Just curious — what vitamins do you think you’ll have a hard time obtaining. If you eat a lot of vegetables, I’d be surprised if you couldn’t hit your recommended intake. Unless your zero carb diet is eliminating all vegetables too, although I don’t see why you would want to do that since most vegetables (other than starchy ones like yams, corn, beans and carrots) hardly produce any insulin response.

  5. Alex Curylo says:

    ” You won’t take a multivitamin,”

    You missed the “Not that either of these stops me taking a daily broad spectrum multivitamin” part?

    “Just curious — what vitamins do you think you’ll have a hard time obtaining”

    phosphorus, potassium, zinc, other trace minerals, some vitamin D and lots of B12 from the shellfish; vitamins A/C/Beverything, folate, copper, selenium from the liver. A varied mix of eggs/cheese/meats seems to cover pretty much everything else important without any particular worry.

    “Unless your zero carb diet is eliminating all vegetables too, although I don’t see why you would want to do that”

    Experimentation, mainly. While running through all my stored foods here, I’ve established that my weight set point is about eight pounds higher with grains than without grains but still significant starchy vegetables. Once the last few packages of corn and peas and the like are gone, I’m planning to switch on a dime to only trace carb foods (to the point of only butter and triple cream brie for dairy products) except for the above-mentioned shellfish and liver, and see what happens to my weight then. Presumably at some point I’ll start adding carbs back in, at least things like nuts and avocado and yogurt and the like. But we’ll see.

  6. Duane Storey says:

    Your weight probably won’t change that much. About 50% of protein also metabolizes as carbohydrates, in that it raises insulin levels (it also raises glucagon levels). If you really want to mess with your weight in the negative direction, restrict your protein as well to just the bare minimum required to maintain muscle mass.

  7. Alex Curylo says:

    “Your weight probably won’t change that much.”

    I’m suspecting it will, actually. I seem to turn my appetite off and switch over to ketogenesis quite readily whenever I’m active enough to keep my glycogen depleted, like a three pound a week pace, so it seems to stand to reason that suppressing insulin through diet has a good chance of accomplishing the same thing without having to walk several hours a day, which only happens when I’m on a trip somewhere it seems. But check back in a couple months and we should know, looks right now like I should be out of carbs around here within a couple weeks.

  8. Duane Storey says:

    I assumed you were already eating a relatively low carb diet, which would mean switching to a zero carb diet wouldn’t have that much of a greater affect on you.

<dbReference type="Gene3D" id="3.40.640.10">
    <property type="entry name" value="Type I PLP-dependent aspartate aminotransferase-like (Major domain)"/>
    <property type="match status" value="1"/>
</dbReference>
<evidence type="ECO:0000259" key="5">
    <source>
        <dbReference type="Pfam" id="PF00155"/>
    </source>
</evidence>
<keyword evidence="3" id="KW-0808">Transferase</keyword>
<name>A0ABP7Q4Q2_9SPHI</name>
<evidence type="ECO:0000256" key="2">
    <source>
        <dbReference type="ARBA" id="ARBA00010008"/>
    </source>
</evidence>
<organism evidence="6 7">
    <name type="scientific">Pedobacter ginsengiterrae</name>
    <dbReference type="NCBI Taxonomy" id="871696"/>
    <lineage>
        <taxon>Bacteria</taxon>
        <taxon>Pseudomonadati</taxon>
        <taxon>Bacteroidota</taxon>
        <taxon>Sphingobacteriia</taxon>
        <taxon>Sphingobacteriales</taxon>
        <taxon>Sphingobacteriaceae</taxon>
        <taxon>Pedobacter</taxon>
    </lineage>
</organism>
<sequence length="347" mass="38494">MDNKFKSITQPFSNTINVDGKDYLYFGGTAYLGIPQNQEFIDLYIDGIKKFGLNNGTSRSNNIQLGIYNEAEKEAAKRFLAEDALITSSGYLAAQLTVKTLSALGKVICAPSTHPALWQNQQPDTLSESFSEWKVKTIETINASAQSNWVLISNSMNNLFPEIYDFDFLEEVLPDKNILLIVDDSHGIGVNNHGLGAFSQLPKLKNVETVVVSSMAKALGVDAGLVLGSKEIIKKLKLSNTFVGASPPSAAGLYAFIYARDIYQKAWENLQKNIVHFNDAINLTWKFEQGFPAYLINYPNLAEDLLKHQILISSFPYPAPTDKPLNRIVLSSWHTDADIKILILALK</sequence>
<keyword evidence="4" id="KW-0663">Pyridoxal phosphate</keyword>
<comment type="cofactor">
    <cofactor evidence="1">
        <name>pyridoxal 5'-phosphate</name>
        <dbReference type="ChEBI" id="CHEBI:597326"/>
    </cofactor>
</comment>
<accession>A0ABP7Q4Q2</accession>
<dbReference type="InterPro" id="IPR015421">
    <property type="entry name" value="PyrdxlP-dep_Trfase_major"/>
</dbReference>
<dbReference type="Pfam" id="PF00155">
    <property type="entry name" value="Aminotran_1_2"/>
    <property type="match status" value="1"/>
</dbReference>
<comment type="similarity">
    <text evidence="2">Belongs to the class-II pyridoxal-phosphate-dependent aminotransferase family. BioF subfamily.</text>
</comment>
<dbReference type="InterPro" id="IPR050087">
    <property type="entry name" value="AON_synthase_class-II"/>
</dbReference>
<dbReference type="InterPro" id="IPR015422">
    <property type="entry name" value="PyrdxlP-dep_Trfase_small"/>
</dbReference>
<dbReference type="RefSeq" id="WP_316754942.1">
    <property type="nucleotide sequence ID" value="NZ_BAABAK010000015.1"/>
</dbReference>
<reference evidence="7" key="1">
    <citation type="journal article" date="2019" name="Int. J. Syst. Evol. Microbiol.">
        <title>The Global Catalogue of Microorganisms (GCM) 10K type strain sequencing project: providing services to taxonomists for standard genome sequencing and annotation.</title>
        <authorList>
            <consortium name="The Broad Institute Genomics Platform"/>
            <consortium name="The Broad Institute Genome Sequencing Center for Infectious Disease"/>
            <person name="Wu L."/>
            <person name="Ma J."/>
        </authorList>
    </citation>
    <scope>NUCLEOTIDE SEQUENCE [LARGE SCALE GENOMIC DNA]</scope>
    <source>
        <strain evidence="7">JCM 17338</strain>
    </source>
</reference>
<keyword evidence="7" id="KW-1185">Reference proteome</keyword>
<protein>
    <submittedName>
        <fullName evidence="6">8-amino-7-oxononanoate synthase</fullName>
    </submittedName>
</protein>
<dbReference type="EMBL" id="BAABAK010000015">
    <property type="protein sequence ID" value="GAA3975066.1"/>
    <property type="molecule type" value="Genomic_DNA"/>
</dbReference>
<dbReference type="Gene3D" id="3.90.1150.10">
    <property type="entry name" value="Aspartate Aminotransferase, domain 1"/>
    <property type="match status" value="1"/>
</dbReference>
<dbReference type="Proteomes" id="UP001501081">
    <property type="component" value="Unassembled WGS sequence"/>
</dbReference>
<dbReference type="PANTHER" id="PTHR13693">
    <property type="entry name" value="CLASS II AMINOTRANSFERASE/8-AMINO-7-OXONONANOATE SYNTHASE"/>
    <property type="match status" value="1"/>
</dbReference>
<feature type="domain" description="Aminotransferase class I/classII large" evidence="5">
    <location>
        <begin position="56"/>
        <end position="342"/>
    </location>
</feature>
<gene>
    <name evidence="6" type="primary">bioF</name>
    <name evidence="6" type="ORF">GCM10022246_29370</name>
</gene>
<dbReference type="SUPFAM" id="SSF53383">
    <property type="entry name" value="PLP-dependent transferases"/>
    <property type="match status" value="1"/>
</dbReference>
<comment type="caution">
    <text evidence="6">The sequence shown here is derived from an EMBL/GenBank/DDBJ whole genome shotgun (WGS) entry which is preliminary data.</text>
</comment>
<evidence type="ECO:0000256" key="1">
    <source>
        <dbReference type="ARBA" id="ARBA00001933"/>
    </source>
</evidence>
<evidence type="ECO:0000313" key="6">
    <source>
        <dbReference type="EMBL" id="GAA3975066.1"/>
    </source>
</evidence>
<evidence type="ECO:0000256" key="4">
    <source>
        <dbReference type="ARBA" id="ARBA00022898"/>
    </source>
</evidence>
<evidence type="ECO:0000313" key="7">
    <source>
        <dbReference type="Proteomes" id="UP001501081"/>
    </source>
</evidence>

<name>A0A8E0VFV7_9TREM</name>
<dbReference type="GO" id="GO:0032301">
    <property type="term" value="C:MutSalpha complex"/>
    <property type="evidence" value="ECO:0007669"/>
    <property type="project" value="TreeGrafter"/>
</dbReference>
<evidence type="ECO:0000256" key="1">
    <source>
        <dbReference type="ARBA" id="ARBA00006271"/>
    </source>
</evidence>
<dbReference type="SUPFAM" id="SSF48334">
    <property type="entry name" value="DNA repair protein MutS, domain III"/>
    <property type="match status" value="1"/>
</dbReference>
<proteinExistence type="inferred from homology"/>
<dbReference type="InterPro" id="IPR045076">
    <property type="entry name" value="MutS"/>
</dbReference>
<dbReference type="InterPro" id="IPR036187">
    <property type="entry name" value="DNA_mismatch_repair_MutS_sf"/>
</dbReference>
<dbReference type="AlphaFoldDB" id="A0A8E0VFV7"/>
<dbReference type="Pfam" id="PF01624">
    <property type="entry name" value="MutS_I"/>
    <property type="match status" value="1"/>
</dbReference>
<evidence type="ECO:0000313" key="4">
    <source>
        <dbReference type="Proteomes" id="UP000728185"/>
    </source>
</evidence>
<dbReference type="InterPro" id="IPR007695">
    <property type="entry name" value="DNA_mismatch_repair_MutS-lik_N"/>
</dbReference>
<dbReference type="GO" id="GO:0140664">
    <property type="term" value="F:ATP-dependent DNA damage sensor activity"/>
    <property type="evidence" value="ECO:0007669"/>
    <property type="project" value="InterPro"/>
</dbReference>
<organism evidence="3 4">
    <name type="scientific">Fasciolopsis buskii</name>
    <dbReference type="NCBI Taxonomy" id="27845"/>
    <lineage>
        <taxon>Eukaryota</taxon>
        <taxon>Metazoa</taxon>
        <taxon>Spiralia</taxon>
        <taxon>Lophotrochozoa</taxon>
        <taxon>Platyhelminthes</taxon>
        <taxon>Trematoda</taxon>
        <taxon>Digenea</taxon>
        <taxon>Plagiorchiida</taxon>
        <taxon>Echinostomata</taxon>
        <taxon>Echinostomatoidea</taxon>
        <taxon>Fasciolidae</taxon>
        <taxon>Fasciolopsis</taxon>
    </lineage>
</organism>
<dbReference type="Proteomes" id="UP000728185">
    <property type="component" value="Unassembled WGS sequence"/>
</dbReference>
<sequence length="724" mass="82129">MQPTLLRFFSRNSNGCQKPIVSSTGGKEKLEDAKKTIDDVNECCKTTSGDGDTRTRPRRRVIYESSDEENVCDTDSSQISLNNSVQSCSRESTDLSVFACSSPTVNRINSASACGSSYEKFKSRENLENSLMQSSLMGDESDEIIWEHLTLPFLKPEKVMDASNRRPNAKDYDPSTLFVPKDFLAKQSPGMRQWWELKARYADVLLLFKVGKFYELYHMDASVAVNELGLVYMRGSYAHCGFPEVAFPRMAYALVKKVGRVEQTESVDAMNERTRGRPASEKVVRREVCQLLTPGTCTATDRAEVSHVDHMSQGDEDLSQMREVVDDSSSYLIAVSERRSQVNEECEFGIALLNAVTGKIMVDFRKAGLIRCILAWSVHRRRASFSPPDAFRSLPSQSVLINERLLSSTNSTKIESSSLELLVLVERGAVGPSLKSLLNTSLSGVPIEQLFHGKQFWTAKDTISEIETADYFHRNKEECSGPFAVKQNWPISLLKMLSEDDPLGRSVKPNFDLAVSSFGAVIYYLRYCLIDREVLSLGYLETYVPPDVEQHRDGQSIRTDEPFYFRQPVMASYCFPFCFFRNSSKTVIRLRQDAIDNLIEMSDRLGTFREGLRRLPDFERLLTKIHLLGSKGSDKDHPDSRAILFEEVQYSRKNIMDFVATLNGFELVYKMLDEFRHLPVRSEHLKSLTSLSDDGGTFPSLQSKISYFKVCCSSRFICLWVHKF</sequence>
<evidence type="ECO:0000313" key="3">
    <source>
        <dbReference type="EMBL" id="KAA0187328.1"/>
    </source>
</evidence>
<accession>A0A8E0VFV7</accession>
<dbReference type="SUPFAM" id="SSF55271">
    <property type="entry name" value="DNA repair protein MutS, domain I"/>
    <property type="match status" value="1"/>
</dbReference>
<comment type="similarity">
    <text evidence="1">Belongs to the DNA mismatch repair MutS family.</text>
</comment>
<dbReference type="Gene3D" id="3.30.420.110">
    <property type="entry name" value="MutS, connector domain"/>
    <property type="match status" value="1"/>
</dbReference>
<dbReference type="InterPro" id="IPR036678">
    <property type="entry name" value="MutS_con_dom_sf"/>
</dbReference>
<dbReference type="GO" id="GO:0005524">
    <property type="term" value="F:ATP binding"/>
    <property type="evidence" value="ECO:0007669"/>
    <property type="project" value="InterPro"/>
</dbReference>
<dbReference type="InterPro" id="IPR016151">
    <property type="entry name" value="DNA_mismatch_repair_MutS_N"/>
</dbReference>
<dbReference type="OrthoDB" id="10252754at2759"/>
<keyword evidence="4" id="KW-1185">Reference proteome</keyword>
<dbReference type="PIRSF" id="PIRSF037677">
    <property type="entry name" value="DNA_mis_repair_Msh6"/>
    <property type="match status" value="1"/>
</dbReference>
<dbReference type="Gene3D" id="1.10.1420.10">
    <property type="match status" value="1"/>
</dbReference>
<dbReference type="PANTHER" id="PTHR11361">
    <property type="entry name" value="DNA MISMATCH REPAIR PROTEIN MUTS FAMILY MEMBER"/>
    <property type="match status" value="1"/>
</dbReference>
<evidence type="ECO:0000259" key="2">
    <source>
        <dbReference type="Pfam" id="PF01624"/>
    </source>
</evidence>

9. Alex Curylo says:

    “I assumed you were already eating a relatively low carb diet,”

    No. I avoid anything with added sugars and virtually all fruits (fructose just knocks me right out), but starchy/fibrous carbs have definitely been a majority and probably a high majority of my calories. So going full on carnivore will certainly be an interesting experiment at the very least.

  10. How timely! This is exactly the diet that I’ve been planning on starting after the surgery bruhahah and big move to The Peg have resolved. I’ve read about it in the past, but the 4 Hour Work Week blog dredged it up for me a few weeks ago, and I’ve been thinking about it since.

  11. Luke says:

    I’m interested in the ckd – and i appreciate your remarks about a low to no carb situation over the 4 month period. i am concerned with performance and muscle retention(ala’ army apft), so i look forward to future updates

  12. Tina says:

    Duane, can you please share with everyone your creditionals? What is your background in the field of nutrition? Are you a Registered Dieititian? I think it is important that people know who they are taking advice from. Registered Dietitians have at least 5years of education in the field of nutrition and study this information indept. I am curious to learn your education in regards to nutrition.

  13. Duane Storey says:

    @Tina – I have a readily accessible “About'” section of my website that shows that I’m an engineer. This is my personal site so I think it stands to reason it’s my personal opinion about things. It’s called “Migratory Nerd” after all, and not “Dietician Advice”. There’s also no “advice” per say in this post – I merely give information about a popular diet that already exists.

    That said I have a Master’s Degree in Applied Science which took 8 years of school. I’ve been studying food and nutrition for over a decade since graduating.